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Accepted Scientific Name: Hereroa puttkameriana (Dinter & A.Berger) Dinter & Schwantes
Z. Sukkulentenk. iii. 24 (1927)
H4382 (MG1522.68) It is nice tiny mat-forming plant with curved leaf with pimply spots. Blooms are yellow in early spring.
Origin and Habitat: Namibia through Cape province, south Africa.
Habitat: Hereroa puttkameriana grows mainly in crevices in rocky outcrops and quartz patches mainly on the lower foot slopes of larger inselbergs. It is usually found in exposed positions in full sun or in partial shade along with other local endemics such as: Aloe dichotoma, Anacampseros karasmontana, Avonia papyracea, Ceraria fruticulosa, Conophytum maughanii, Cotyledon orbiculata, Crassula alstonii, Dinteranthus microspermus, Euphorbia gregaria, Lithops olivacea, Othonna protecta, Pelargonium spinosus, Ruschia divaricata, Sarcocaulon crassicaule, and Tylecodon reticulatus.
Description: Hereroa puttkameriana is a nice densely leafy succulent plant forming grey-green tufts of finger-like, more or less erect leaves. Its showy, scented yellow-orange blossoms appear in summer and open at night. It may at certain stages, be confused with Ebracteola derenbergiana which has distinctly shorter inflorescence with pink to purple diurnal flowers.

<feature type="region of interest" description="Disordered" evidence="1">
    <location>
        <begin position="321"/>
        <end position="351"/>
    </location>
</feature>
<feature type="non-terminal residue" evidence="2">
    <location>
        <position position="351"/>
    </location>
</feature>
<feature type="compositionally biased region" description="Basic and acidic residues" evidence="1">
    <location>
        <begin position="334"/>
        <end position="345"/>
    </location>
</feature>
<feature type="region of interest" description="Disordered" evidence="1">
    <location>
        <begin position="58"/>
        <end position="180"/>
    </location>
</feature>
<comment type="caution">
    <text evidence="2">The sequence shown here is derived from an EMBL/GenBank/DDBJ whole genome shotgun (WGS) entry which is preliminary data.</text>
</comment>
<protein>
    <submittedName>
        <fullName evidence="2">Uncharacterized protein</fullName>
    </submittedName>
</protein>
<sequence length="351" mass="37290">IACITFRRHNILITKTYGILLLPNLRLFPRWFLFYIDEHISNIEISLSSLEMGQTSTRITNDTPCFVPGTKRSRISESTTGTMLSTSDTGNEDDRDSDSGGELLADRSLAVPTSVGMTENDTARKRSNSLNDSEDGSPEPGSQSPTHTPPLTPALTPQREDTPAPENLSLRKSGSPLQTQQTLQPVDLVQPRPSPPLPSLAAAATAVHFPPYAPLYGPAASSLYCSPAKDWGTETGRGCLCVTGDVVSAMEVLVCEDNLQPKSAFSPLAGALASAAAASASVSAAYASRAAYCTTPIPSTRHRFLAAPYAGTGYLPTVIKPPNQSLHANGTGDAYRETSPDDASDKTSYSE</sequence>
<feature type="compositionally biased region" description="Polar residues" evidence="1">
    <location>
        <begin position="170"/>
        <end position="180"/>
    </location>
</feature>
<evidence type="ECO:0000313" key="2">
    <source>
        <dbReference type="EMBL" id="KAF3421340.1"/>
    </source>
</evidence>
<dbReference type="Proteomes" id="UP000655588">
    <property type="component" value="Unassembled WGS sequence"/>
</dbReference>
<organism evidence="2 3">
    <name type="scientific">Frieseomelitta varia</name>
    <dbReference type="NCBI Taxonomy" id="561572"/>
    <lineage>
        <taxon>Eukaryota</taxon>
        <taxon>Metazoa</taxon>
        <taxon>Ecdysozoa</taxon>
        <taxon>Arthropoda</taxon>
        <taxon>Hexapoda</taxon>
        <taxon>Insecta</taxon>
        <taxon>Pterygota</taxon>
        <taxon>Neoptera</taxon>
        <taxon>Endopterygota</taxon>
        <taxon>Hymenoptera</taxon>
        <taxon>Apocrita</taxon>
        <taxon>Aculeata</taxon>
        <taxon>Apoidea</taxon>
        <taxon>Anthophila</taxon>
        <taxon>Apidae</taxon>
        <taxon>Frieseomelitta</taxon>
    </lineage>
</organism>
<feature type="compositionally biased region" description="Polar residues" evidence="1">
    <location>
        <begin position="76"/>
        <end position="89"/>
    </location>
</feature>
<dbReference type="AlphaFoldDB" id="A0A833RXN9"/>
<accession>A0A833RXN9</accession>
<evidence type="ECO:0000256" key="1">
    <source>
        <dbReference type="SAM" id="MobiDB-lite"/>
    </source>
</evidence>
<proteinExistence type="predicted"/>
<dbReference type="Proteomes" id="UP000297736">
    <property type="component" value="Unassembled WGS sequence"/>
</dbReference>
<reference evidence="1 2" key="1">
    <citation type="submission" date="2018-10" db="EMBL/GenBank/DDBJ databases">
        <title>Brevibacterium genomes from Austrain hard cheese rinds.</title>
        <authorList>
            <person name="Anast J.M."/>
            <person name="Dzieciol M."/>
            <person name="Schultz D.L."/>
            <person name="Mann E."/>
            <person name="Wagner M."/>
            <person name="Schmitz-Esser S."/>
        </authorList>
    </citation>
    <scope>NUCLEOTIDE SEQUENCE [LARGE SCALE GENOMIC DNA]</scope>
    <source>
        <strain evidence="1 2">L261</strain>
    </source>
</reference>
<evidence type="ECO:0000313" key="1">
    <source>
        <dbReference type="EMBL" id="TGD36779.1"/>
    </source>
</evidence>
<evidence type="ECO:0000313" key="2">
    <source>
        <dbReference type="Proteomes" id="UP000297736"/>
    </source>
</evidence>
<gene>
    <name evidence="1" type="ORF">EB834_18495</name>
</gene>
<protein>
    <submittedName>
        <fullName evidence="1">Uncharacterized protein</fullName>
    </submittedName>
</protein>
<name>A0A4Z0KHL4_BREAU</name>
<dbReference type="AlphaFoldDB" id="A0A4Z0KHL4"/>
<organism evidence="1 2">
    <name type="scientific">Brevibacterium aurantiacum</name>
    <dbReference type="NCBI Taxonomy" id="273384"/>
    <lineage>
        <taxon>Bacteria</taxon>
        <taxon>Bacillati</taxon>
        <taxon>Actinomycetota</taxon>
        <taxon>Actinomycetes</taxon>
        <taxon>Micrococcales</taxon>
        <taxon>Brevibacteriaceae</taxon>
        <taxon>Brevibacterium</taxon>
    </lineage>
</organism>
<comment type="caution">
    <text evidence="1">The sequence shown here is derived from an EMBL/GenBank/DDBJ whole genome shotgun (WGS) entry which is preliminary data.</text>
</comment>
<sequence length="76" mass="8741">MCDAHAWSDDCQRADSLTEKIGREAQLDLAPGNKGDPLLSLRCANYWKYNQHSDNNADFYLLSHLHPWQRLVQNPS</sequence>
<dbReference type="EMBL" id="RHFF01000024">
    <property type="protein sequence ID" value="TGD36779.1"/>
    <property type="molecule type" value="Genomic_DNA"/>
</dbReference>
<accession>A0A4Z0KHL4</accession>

Habit: It is a tiny, compact shrubby perennial leaf-succulents, branching from the base and forming clumps or mats up to 30 (or more) cm wide.
Leaves: Leaf-pairs 4-8 per shoot. Leaves 6-7 cm long 6-7 mm wide incurved on the lower part, curved outwards near the tip, tapering and obscurely 3-angled, rounded near the tip, pale shiny green, redder near the tip, with dark pimply dots especially on the keel.
Flowers: 1-3 together, daisy-like to 3 cm in diameter, deep yellow to orange, scented and pollinated by moths.
Blooming season: Summer, blooms opening at dusk.
Bibliography: Major references and further lectures
1) Heidrun E. K. Hartmann “Illustrated Handbook of Succulent Plants: Aizoaceae F-Z” Springer, 2002
2) Hermann Jacobsen “A handbook of succulent plants: descriptions, synonyms, and cultural details for succulents other than Cactaceae, Volume 1” Blandford Press, 1960
3) Werner Rauh “The Wonderful World of Succulents:Cultivation and Description of Selected Succulent Plants Other Than Cacti” Smithsonian Institution Press, 1984
4) H. Herre “The genera of the Mesembryanthemaceae” Tafelberg-Uitgewers Beperk, 1971
5) James Cullen, Sabina G. Knees, H. Suzanne Cubey “The European Garden Flora Flowering Plants: A Manual for the Identification of Plants Cultivated in Europe, Both Out-of-Doors and Under Glass” Cambridge University Press, 11/ago/2011
6) Walter Erhardt, Erich Götz, Nils Bödeker, Siegmund Seybold: "Der große Zander." Eugen Ulmer KG, Stuttgart 2008
7) Christoper Brickell (Editor-in-chief): "RHS A-Z Encyclopedia of Garden Plants." Third edition. Dorling Kindersley, London 2003
8) Gideon Smith u.a. (Hrsg.) "Mesembs of the World: Illustrated Guide to a Remarkable Succulent Group." Briza Publications, 1998